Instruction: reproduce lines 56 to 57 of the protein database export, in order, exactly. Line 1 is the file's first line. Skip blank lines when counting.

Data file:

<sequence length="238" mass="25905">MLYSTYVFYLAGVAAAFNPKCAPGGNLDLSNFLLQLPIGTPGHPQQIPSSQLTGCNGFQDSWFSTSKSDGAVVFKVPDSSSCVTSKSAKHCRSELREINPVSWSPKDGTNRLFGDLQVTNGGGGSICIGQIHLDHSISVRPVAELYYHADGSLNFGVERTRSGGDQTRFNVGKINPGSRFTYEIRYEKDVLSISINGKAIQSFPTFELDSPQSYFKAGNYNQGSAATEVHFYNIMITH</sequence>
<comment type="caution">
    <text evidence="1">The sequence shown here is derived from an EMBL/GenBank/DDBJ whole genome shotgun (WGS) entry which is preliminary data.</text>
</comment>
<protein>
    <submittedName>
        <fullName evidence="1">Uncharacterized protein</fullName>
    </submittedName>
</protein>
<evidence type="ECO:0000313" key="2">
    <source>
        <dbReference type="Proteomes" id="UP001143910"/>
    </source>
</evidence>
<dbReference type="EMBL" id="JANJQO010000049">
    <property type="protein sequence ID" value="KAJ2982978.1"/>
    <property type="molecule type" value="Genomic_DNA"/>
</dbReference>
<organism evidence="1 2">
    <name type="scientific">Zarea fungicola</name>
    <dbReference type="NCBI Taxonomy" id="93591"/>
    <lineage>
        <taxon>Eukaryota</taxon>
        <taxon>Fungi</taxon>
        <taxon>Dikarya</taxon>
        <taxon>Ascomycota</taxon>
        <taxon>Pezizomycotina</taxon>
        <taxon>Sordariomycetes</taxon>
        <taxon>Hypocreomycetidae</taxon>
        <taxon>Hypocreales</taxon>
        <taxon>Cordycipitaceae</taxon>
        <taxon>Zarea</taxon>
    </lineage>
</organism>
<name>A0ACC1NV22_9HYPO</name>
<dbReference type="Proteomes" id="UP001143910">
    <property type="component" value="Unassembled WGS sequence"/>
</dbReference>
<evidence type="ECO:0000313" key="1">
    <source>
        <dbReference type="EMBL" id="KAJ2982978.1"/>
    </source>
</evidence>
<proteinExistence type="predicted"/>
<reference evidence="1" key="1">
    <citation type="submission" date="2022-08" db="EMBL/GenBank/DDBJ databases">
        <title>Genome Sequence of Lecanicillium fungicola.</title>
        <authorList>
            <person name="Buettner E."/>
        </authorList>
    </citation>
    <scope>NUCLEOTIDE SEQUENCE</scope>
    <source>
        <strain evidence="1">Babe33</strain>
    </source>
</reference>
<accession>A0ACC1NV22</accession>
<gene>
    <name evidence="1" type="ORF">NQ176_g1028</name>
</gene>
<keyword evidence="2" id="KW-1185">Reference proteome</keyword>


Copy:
</reference>
<accession>A0ACC1NV22</accession>